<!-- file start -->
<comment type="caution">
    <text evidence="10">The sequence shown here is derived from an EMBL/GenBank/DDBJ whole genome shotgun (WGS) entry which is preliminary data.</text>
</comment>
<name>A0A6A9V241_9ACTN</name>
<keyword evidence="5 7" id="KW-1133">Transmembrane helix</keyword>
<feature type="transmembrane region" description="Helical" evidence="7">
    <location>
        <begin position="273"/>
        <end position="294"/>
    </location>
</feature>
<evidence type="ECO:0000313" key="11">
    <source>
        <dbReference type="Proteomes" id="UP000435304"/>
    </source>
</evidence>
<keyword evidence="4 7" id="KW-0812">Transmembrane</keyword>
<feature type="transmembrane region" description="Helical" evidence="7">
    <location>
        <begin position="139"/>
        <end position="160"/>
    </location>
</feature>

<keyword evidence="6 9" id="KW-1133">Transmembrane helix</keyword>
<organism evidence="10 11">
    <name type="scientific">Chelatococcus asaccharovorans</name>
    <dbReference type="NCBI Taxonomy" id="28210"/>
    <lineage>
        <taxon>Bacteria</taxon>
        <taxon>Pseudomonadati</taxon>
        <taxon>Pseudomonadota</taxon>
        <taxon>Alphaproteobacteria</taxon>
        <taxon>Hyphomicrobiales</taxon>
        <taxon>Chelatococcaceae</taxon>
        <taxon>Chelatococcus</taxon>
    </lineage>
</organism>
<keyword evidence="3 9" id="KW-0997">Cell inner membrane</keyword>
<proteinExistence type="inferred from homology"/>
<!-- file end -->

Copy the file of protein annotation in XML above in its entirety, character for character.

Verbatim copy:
<comment type="caution">
    <text evidence="10">The sequence shown here is derived from an EMBL/GenBank/DDBJ whole genome shotgun (WGS) entry which is preliminary data.</text>
</comment>
<name>A0A6A9V241_9ACTN</name>
<keyword evidence="5 7" id="KW-1133">Transmembrane helix</keyword>
<feature type="transmembrane region" description="Helical" evidence="7">
    <location>
        <begin position="273"/>
        <end position="294"/>
    </location>
</feature>
<evidence type="ECO:0000313" key="11">
    <source>
        <dbReference type="Proteomes" id="UP000435304"/>
    </source>
</evidence>
<keyword evidence="4 7" id="KW-0812">Transmembrane</keyword>
<feature type="transmembrane region" description="Helical" evidence="7">
    <location>
        <begin position="139"/>
        <end position="160"/>
    </location>
</feature>

<keyword evidence="6 9" id="KW-1133">Transmembrane helix</keyword>
<organism evidence="10 11">
    <name type="scientific">Chelatococcus asaccharovorans</name>
    <dbReference type="NCBI Taxonomy" id="28210"/>
    <lineage>
        <taxon>Bacteria</taxon>
        <taxon>Pseudomonadati</taxon>
        <taxon>Pseudomonadota</taxon>
        <taxon>Alphaproteobacteria</taxon>
        <taxon>Hyphomicrobiales</taxon>
        <taxon>Chelatococcaceae</taxon>
        <taxon>Chelatococcus</taxon>
    </lineage>
</organism>
<keyword evidence="3 9" id="KW-0997">Cell inner membrane</keyword>
<proteinExistence type="inferred from homology"/>